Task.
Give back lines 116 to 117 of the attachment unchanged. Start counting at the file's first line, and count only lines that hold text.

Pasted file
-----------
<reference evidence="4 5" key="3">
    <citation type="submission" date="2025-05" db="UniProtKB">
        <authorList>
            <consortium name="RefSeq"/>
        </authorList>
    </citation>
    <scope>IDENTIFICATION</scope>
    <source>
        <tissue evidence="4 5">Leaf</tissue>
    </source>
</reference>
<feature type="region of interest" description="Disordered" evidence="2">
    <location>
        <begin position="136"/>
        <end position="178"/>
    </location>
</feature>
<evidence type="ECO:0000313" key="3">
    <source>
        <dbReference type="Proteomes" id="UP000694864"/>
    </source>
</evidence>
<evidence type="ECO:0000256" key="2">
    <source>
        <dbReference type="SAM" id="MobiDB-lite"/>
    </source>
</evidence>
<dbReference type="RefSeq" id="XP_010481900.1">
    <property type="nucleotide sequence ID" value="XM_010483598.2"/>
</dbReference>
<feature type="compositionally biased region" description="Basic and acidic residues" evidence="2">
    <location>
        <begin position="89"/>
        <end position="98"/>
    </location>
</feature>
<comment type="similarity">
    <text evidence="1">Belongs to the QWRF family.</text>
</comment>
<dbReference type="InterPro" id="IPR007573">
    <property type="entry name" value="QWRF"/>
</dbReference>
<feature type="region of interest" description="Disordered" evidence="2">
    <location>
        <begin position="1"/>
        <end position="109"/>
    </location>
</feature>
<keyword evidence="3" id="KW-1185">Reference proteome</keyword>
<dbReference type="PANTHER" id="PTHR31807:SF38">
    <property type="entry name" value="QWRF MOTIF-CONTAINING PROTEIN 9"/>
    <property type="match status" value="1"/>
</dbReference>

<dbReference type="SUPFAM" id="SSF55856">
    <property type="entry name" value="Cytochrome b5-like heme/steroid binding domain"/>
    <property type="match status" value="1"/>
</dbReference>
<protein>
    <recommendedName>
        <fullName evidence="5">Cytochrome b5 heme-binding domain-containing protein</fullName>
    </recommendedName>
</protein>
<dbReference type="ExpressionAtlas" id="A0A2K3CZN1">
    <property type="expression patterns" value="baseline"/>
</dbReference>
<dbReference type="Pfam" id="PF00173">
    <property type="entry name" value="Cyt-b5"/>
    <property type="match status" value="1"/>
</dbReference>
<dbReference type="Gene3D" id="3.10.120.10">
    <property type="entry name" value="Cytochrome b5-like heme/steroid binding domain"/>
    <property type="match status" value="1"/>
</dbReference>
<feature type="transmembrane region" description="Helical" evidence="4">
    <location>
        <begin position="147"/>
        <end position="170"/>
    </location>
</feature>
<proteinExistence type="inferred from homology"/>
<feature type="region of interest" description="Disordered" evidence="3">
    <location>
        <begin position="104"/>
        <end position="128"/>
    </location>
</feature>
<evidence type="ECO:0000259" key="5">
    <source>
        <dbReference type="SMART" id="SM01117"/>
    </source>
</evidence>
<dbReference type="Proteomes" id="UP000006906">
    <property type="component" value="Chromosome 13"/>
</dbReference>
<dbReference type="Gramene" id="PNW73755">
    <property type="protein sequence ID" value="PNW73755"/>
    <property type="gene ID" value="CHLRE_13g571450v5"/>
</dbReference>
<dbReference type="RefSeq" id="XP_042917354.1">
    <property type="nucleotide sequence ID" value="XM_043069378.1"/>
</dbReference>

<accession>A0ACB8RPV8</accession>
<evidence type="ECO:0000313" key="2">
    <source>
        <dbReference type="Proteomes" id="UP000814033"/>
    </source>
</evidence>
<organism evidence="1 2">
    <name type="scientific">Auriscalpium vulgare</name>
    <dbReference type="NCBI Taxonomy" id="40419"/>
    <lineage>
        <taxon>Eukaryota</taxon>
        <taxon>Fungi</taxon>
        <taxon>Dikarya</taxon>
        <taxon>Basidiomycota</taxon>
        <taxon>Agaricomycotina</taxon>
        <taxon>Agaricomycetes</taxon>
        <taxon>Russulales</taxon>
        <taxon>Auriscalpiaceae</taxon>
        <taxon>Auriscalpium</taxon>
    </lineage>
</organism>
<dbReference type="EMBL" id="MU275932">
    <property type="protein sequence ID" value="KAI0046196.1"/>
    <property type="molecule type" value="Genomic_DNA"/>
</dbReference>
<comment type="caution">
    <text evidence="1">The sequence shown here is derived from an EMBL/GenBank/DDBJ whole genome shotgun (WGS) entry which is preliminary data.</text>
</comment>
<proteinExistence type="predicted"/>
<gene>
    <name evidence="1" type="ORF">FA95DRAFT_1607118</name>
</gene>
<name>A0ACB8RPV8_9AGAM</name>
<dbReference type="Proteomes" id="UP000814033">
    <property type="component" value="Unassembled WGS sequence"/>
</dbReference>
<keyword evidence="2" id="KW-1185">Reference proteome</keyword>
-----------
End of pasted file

        <taxon>Agaricomycotina</taxon>
        <taxon>Agaricomycetes</taxon>